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Reflections on my time with Gronk

Updated: Apr 20, 2019

Writer shares behind-the-scenes stories of Patriots' newly retired star tight end

Rob Gronkowski in action. © photo courtesy of Jermone Davis

Thursday, July 11, 2013: Amid a gathered media throng inside Boston’s Barnes & Noble in the Prudential Center, Rob Gronkowski kept his expression flat, his chiseled face serious and stoic. He assured everyone that he was feeling better following surgery on his forearm. He made no comment about the recent arrest of teammate Aaron Hernandez. He was there, he explained, to promote the family’s new book, Growing Up Gronk.

Rob’s father and four brothers were on hand to sign books too, but nobody had come to see them. Rob was the draw. Then, as now, Gronk was a hero in New England and across the NFL.

He turned, looked over his right shoulder and said, “The author, Jeff Schober, is standing right there. Jeff did a great job writing it.”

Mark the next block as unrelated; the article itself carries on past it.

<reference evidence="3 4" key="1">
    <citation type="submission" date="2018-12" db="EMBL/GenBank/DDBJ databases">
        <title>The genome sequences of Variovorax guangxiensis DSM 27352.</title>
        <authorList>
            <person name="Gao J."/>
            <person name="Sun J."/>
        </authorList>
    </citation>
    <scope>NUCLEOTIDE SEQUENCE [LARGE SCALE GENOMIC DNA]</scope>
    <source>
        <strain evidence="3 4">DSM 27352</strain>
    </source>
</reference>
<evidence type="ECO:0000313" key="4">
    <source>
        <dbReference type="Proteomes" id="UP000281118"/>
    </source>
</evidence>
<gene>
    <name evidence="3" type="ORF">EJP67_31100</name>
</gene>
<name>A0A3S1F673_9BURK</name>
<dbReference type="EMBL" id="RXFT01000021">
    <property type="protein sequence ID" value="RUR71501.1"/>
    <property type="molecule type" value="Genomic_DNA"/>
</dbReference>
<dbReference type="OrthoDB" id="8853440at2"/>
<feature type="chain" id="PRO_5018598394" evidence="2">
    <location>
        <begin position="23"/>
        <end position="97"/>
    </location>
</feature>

None of the TV cameras pivoted toward me. I didn’t expect them to, nor had I expected Rob to acknowledge me. But that moment illuminated Rob Gronkowski’s selflessness.

Much has transpired since then.

When Gronk announced his retirement in March, two months before his 30th birthday, public reaction was loud. The New England Patriots are left with a giant hole in their offense, while opposing coaches and defensive players exhaled with relief. They won’t have to game-plan against Gronk any longer.

Friends and colleagues wondered what I thought about the retirement, knowing that I wrote a memoir about the Amherst family, published in 2013.

“What’s he really like?” I’ve been asked many times.

I don’t profess to know Rob well, but I did spend blocks of time with him for more than a year, beginning in 2012.

He was a kind, charming, fun-loving, generous giant. Shaking hands, I noticed the width of his palms was twice the size of mine. The Gronk most seen by the public was a fair depiction. He was an oversized frat boy, living his childhood dream of playing football, chasing girls, and having a good time.

Away from scrutinizing eyes, he was witty, quick with wordplay and always aiming for a laugh. That day at Barnes & Noble, for instance, when asked about the state of the NFL, he suggested that the question should be directed to league commissioner Roger Goodell, instead of him. “Roger that,” he concluded.